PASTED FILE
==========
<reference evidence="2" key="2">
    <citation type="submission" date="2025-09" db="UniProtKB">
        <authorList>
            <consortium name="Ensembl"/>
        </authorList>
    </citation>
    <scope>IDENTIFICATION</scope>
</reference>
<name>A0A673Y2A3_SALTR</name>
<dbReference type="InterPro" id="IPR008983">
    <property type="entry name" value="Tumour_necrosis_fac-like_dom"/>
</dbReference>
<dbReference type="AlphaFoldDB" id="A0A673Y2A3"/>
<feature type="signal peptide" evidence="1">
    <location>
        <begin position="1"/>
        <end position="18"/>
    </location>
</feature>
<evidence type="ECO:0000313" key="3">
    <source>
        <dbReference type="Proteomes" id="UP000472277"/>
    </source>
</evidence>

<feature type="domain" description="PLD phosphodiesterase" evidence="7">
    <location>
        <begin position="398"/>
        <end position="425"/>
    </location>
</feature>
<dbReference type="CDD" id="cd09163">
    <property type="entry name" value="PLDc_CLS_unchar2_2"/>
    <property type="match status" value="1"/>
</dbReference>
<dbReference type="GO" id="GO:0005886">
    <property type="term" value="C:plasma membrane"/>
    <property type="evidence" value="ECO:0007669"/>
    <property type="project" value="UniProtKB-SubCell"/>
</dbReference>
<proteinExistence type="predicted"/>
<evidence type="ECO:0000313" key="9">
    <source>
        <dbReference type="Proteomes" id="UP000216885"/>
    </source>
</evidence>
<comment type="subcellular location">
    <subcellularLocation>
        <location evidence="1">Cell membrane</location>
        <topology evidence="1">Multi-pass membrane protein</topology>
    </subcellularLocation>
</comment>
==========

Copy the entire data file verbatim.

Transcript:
<reference evidence="2" key="2">
    <citation type="submission" date="2025-09" db="UniProtKB">
        <authorList>
            <consortium name="Ensembl"/>
        </authorList>
    </citation>
    <scope>IDENTIFICATION</scope>
</reference>
<name>A0A673Y2A3_SALTR</name>
<dbReference type="InterPro" id="IPR008983">
    <property type="entry name" value="Tumour_necrosis_fac-like_dom"/>
</dbReference>
<dbReference type="AlphaFoldDB" id="A0A673Y2A3"/>
<feature type="signal peptide" evidence="1">
    <location>
        <begin position="1"/>
        <end position="18"/>
    </location>
</feature>
<evidence type="ECO:0000313" key="3">
    <source>
        <dbReference type="Proteomes" id="UP000472277"/>
    </source>
</evidence>

<feature type="domain" description="PLD phosphodiesterase" evidence="7">
    <location>
        <begin position="398"/>
        <end position="425"/>
    </location>
</feature>
<dbReference type="CDD" id="cd09163">
    <property type="entry name" value="PLDc_CLS_unchar2_2"/>
    <property type="match status" value="1"/>
</dbReference>
<dbReference type="GO" id="GO:0005886">
    <property type="term" value="C:plasma membrane"/>
    <property type="evidence" value="ECO:0007669"/>
    <property type="project" value="UniProtKB-SubCell"/>
</dbReference>
<proteinExistence type="predicted"/>
<evidence type="ECO:0000313" key="9">
    <source>
        <dbReference type="Proteomes" id="UP000216885"/>
    </source>
</evidence>
<comment type="subcellular location">
    <subcellularLocation>
        <location evidence="1">Cell membrane</location>
        <topology evidence="1">Multi-pass membrane protein</topology>
    </subcellularLocation>
</comment>